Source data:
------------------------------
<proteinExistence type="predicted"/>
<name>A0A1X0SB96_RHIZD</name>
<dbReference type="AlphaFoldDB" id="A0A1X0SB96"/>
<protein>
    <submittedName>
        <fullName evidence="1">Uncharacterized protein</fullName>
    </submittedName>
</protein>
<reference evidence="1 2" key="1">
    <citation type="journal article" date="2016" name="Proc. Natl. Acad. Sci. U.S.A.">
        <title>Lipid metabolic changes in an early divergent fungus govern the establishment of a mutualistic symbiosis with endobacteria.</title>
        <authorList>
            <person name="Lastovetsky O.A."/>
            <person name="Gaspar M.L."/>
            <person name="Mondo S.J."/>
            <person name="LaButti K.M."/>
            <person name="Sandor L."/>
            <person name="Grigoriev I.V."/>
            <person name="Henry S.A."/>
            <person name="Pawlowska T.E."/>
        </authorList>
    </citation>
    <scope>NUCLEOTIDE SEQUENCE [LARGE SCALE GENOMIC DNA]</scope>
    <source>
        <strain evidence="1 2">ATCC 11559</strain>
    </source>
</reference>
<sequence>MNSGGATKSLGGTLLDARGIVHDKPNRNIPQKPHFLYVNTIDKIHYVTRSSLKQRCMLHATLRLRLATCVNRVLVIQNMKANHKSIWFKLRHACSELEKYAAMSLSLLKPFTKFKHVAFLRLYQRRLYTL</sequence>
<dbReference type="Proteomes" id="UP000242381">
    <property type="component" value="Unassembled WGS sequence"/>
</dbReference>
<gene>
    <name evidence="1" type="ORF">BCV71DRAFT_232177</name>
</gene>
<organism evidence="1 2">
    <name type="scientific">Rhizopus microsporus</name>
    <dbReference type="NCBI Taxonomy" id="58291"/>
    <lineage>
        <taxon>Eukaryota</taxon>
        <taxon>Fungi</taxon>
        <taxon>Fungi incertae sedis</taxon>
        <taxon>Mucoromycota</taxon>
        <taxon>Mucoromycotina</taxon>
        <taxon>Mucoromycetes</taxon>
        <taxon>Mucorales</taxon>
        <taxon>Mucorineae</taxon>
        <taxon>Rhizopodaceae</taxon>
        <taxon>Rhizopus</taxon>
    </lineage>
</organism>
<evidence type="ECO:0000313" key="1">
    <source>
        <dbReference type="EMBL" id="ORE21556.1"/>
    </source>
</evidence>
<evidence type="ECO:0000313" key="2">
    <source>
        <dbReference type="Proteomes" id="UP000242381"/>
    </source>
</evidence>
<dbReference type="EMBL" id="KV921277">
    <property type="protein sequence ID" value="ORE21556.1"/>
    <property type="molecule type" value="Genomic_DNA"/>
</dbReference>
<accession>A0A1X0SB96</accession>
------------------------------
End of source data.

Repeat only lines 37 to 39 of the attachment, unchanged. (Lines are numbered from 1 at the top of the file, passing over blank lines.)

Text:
    <dbReference type="NCBI Taxonomy" id="58291"/>
    <lineage>
        <taxon>Eukaryota</taxon>